First-Hand:Studying the surface of the moon by radar
submitted by John Evans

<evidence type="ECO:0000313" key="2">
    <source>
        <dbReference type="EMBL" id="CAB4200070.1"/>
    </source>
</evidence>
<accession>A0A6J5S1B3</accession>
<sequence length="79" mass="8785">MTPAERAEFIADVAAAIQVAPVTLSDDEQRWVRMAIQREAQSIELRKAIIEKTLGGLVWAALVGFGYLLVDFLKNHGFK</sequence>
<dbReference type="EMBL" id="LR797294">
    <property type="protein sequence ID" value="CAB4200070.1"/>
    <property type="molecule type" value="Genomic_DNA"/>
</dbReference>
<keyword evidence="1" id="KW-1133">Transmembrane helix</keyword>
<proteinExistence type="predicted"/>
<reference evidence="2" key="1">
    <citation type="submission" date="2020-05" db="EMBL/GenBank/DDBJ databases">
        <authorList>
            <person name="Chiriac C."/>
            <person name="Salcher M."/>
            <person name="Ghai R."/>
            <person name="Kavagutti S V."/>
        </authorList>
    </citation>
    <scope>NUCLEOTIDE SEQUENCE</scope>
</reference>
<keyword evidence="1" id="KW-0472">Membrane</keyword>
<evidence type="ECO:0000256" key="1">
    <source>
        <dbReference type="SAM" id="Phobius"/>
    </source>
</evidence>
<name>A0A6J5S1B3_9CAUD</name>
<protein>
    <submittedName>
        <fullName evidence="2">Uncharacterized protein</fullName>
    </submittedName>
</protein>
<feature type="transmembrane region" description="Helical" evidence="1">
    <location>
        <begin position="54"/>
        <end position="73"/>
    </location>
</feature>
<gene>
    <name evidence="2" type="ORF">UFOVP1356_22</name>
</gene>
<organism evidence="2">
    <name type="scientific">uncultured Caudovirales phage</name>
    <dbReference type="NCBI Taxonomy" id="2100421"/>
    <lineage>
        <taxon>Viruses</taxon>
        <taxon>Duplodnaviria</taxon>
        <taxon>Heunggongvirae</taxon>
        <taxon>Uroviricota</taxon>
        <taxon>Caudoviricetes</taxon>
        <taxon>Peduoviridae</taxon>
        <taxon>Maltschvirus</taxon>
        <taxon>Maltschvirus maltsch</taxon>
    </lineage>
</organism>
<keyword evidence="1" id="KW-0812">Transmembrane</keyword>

As a PhD student in the UK, I was responsible for studying the moon by radar, and established that, for the most part, the surface was sandy, smooth and undulating and not hazardous for humans to land on. These findings were later confirmed by close up photographs taken by NASA. The work was published in 1957 and caused studies undertaken by the US Navy that had reached similar conclusions, but had been classified, to be released. This encouraged the thought of a moon landing at a time when optical astronomy could not resolve features on the moon's surface smaller than 1/2 kilometer.